Ancestry UK

Tower Hamlets Gaol, Whitechapel, London

The Whitechapel Town Gaol (not to be confused with Whitechapel Prison) occupied a site on Neptune Street, at the south of Wellclose (or Well Close) Square, Whitechapel — hence its alternative names of Wellclose Prison and Neptune Street Prison.

In 1791, John Howard wrote:

This prison is at a public house, kept by an honest Swede, who is gaoler. There is a court-room in the house for the Tower Hamlets. The prison-yard was 116 feet by 18, latticed over head. At one end, were two large rooms; in which French prisoners were confined some years ago. The prison-rooms were towards the other end of the court: on the ground-floor a day-room or closet about 5½ feet by 3½, with a chimney. Up stairs three night-rooms. Debtors from the court of conscience are sent to Clerkenwell bridewell. Fees, 9s. 1d. No table. Allowance, from a penny to two pence a day. No straw. At my last visit the prison was almost in ruins.

1774, April 29Prisoners 1
1776, March 90
1776, May 171
1779, Aug. 100
1782, Dec. 130

In 1812, James Neild reported:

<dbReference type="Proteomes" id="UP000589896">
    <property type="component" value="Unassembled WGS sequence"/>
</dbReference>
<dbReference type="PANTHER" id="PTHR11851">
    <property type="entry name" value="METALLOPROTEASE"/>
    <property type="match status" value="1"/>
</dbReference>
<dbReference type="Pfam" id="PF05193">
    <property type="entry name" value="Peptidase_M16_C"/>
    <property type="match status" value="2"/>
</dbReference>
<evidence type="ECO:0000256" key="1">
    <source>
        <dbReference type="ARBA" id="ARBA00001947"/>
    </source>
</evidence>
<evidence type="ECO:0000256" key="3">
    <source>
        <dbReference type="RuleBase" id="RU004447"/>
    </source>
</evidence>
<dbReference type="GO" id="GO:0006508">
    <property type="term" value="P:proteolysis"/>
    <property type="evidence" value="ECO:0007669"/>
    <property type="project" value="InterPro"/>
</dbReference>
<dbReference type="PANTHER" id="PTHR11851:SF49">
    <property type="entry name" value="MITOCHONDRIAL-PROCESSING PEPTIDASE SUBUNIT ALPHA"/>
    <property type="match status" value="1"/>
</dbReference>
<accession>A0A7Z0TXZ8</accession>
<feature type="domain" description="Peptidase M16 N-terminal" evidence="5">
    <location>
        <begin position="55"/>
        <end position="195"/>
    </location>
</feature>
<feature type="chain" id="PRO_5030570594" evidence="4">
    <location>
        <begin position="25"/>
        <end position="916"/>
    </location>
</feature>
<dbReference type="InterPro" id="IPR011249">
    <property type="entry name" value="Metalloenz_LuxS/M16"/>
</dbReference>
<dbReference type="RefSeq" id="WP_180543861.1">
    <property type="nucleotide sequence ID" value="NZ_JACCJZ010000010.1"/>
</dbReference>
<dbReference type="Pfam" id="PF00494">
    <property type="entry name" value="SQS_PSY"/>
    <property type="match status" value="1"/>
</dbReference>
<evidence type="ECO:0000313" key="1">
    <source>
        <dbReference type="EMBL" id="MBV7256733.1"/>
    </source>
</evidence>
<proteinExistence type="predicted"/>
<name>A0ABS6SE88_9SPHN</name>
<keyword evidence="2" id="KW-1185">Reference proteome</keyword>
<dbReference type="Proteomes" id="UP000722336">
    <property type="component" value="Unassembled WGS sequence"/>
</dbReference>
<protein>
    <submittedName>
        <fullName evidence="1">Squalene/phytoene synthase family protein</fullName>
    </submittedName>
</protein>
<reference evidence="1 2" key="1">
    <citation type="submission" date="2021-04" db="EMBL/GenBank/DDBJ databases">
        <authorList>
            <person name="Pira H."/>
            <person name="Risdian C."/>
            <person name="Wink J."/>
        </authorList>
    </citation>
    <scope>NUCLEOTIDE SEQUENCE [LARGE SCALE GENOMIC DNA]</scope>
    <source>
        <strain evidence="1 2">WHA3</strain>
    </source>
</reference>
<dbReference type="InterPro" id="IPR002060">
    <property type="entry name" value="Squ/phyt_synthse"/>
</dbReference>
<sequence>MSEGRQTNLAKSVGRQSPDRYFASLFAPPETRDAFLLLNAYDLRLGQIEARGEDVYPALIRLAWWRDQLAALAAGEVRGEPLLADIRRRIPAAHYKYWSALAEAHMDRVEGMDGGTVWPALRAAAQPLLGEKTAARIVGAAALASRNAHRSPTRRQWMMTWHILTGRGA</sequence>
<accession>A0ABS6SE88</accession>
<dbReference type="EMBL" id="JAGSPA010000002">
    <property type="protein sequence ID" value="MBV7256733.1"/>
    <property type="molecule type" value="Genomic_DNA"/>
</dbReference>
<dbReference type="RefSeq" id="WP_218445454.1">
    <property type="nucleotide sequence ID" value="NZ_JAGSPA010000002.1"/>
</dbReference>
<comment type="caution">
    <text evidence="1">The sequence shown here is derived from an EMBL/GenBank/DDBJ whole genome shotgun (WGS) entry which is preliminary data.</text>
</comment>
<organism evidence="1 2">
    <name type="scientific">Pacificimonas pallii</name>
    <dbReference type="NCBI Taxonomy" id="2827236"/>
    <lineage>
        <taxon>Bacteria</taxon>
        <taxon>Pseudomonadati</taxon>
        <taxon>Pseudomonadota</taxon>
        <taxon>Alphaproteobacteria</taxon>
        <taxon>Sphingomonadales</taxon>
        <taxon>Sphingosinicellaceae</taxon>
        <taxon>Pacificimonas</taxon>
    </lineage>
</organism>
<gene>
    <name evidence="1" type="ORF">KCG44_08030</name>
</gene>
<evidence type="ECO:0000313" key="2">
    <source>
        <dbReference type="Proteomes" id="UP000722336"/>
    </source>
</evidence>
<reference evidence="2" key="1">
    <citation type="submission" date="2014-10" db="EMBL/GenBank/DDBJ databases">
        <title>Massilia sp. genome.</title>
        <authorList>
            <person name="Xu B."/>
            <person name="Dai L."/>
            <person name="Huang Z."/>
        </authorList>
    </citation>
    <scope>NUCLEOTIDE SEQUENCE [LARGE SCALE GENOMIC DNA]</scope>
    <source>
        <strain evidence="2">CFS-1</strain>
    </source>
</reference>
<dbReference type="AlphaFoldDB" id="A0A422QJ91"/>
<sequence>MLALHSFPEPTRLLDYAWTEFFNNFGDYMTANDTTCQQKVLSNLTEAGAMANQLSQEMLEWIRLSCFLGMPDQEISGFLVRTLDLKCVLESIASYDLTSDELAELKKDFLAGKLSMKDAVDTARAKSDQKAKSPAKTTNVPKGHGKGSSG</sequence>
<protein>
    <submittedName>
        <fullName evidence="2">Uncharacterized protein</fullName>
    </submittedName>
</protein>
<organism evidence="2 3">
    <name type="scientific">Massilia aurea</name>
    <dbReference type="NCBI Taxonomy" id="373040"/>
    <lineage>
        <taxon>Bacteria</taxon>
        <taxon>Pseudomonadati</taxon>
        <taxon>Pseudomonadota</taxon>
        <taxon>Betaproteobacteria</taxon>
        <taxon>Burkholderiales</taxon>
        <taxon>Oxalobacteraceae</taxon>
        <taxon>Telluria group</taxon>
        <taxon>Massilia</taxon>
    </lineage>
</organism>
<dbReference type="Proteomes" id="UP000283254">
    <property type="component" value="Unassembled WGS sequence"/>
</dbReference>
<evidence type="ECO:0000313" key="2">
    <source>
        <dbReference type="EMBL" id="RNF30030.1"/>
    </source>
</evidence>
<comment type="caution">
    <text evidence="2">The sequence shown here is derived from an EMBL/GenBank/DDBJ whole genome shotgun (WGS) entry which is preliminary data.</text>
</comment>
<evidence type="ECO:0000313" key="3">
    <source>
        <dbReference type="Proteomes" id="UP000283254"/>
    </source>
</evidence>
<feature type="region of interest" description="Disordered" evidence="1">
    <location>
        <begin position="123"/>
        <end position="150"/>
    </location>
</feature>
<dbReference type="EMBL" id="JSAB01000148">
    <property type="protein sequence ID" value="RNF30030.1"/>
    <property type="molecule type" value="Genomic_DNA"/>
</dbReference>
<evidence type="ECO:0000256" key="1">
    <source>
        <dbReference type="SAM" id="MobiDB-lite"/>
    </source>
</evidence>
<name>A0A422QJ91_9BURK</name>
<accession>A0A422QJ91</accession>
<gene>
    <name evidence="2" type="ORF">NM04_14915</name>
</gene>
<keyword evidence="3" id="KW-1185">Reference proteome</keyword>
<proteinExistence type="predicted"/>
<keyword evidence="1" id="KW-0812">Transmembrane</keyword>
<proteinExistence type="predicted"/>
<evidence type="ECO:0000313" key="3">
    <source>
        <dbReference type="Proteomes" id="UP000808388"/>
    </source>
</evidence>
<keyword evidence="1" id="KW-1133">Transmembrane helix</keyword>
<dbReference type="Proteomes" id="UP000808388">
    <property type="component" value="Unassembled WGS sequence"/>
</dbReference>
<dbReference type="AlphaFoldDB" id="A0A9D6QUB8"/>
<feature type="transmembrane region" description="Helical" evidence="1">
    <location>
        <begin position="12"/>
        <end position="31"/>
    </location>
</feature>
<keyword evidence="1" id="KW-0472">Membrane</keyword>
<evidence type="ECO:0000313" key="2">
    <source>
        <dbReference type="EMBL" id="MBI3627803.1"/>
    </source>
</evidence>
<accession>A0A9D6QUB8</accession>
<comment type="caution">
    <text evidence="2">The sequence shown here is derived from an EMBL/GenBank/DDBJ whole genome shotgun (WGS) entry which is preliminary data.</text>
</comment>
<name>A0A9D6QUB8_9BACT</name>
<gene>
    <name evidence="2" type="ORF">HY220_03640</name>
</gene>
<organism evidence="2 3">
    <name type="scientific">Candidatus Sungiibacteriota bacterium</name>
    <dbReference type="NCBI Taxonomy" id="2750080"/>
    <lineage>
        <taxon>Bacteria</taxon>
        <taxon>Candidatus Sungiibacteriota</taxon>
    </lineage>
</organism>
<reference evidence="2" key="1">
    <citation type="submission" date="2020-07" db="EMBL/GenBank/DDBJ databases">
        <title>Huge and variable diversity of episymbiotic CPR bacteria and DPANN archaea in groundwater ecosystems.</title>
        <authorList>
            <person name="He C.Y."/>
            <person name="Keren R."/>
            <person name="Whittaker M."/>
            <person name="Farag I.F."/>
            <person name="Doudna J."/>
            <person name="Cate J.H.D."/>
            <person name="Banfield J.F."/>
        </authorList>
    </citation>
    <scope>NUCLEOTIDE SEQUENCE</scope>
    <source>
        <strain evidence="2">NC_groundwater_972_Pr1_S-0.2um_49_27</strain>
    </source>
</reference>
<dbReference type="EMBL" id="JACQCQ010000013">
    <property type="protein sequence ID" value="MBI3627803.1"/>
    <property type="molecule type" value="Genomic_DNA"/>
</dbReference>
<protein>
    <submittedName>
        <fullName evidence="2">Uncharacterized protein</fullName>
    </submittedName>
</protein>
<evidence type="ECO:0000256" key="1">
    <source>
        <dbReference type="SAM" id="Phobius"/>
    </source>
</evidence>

This Prison is at the King's Arms publick house, kept by William Morris, who is the Gaoler. There is a court-room, in the House where the Quarter Sessions for the Tower Hamlets are held. The Prison consists of two rooms, 16 feet by 10: one of them has a barrack bedstead in it; both are in a very ruinous state, and filled with straw and lumber.

The last Prisoner here was one Fletcher, committed under the Hair-Powder Act in l801. Since that time Prisoners have been sent to the House of Correction in Cold Bath Fields.


Note: many repositories impose a closure period of up to 100 years for records identifying individuals. Before travelling a long distance, always check that the records you want to consult will be available.

  • No individual records identified for this establishment — any information welcome.
  • The National Archives, Kew, Richmond, Surrey, TW9 4DU. Has a wide variety of crime and prison records going back to the 1770s, including calendars of prisoners, prison registers and criminal registers.
  • Find My Past has digitized many of the National Archives' prison records, including prisoner-of-war records, plus a variety of local records including Manchester, York and Plymouth. More information.
  • Prison-related records on Ancestry UK include Prison Commission Records, 1770-1951, and local records from London, Swansea, Gloucesterhire and West Yorkshire. More information.
  • The Genealogist also has a number of National Archives' prison records. More information.


  • Prison Oracle - resources those involved in present-day UK prisons.
  • GOV.UK - UK Government's information on sentencing, probation and support for families.